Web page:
Fire Adapted Communities Learning Network

FAC Learning Network

People and nature are increasingly threatened by fire, despite fire’s natural, beneficial role. At the same time, firefighting costs are escalating and diverting money away from proactive land management. The solution is to make natural areas and communities more fire-ready so that we can allow fire to play its natural role at a meaningful scale. The Fire Adapted Communities (FAC) initiative and the FAC Learning Network (FAC Network)  are helping homeowners, communities and land managers in fire-prone areas prepare for inevitable fires -- to “live with fire” safely.

Fostering fire adapted communities has become a major focus of federal wildland fire and disaster management, and it is one of three primary goals of the National Cohesive Wildland Fire Management Strategy. The tools that are being promoted through the Fire Adapted Communities program have all been shown to be effective; however, there is much to learn about which combinations of tools are most effective in certain social and ecological contexts, how to best spark communities to action, and how to best support an individual community’s efforts to become more fire adapted over time. The FAC Network is working with leaders and practitioners from around the country addressing these knowledge gaps.

Why a Learning Network?

Accelerating the growth of fire adapted communities involves complex issues, common practices, and a broad community of practitioners, all working across diverse geographic, cultural and institutional contexts and scales. The FAC Network is modeled after the Fire Learning Network, a joint project of The Nature Conservancy, the USDA Forest Service and several agencies of the U.S. Department of the Interior that has been operating since 2002.  Aimed at advancing the restoration of fire adapted ecosystems, the FLN has contributed to restoration on more than 135 million acres.

The Fire Adapted Communities Learning Network encourages the development and sharing of best practices and innovations in order to accelerate the adoption of fire adapted community concepts nationwide. The Network currently supports eighteen hub organizations who work with pilot communities that have committed to implementing, assessing and sharing the work that they are doing to increase their communities’ resilience to wildfire. Funding is provided by the USDA Forest Service’s Fire Adapted Communities Program (and participants’ matching funds), and the Network is managed by the Watershed Research and Training Center and The Nature Conservancy.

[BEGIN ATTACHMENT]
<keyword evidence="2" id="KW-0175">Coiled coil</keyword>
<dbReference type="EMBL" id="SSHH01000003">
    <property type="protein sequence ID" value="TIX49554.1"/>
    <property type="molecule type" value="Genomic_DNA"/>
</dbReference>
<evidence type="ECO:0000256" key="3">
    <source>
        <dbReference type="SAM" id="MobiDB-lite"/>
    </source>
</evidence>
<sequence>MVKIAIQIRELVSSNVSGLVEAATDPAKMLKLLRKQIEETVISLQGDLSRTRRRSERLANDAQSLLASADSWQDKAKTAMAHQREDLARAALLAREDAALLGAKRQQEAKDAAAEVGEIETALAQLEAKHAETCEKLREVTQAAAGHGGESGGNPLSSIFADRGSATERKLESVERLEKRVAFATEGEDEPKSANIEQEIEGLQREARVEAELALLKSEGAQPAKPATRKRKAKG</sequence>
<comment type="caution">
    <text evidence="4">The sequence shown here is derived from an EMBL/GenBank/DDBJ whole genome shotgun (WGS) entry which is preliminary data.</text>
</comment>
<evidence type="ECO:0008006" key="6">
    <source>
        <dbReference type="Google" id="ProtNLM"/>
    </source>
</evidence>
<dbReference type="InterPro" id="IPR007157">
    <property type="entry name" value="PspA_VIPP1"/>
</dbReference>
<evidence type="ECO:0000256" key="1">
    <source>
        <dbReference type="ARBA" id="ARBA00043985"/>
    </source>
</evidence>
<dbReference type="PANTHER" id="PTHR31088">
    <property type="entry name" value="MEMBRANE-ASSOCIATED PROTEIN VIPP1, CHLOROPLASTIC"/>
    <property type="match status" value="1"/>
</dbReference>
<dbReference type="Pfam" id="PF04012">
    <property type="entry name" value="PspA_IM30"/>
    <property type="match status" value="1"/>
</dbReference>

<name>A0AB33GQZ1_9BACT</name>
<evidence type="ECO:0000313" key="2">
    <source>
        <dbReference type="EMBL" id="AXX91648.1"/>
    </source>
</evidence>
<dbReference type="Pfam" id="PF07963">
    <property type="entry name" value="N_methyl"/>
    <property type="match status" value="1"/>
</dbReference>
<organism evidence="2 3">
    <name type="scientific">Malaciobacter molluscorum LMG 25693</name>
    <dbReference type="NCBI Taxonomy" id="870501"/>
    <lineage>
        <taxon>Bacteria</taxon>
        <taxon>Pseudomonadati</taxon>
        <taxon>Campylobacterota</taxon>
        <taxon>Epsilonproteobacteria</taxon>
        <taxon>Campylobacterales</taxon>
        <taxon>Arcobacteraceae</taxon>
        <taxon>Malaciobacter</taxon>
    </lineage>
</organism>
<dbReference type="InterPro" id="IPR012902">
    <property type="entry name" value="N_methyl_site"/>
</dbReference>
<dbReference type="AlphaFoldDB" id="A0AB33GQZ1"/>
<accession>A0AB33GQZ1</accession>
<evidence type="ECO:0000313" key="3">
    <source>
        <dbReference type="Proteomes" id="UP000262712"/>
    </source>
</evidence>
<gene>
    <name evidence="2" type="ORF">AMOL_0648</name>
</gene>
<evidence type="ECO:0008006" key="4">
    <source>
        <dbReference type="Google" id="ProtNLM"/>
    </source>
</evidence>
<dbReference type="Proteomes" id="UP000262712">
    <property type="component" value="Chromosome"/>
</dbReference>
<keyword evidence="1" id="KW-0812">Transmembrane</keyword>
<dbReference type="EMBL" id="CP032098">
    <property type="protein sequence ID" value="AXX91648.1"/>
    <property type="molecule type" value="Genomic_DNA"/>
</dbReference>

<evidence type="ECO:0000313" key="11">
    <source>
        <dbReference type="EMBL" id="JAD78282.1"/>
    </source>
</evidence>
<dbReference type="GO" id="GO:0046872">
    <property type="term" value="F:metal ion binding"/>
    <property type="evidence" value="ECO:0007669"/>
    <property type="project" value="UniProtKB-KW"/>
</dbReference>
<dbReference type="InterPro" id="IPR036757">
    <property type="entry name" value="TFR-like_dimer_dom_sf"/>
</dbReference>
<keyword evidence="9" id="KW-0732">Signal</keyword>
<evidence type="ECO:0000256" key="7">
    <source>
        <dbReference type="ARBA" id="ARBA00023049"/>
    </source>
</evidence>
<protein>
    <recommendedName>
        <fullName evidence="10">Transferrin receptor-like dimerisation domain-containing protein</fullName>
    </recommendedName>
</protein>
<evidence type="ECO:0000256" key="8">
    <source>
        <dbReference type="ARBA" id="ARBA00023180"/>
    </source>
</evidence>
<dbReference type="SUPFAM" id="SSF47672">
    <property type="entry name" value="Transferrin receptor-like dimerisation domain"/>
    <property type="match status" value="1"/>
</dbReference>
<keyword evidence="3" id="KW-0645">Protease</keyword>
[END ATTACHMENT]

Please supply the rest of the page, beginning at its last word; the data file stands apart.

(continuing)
FAC Network Structure

What is a Fire Adapted Community?

A fire adapted community acknowledges and takes responsibility for its wildfire risk, and implements appropriate actions at all levels. Actions address resident safety, homes, neighborhoods, businesses and infrastructure, forests, parks, open spaces and other community assets. Every community has a unique set of circumstances and capacities, so the kinds of actions they take will vary. Further, there is no end-point in becoming a fire adapted community. Sustaining, growing and adapting strategies, partnerships and capacity through time are key.

What are Hub Organizations and Pilot Communities?

The FAC Network facilitates learning at multiple scales and across geographies and stakeholder groups.  Activities include collaborative planning, implementation, adaptive management and the sharing of lessons learned through a range of communications and media formats. Workshops, online workspace, webinars, peer learning and learning exchanges are just a few of the mechanisms the FAC Network uses.

The Network is structured around “hub organizations” that serve a local and regional convening function and that make and move knowledge from the local level to regional and national forums. These organizations participate in local coordinating groups that bring together people from pilot communities to cooperatively plan, take action, and increase their resilience to wildfire.

Learn More

The Watershed Research and Training Center and The Nature Conservancy are working together to manage the Network.  To learn more please visit or contact us at

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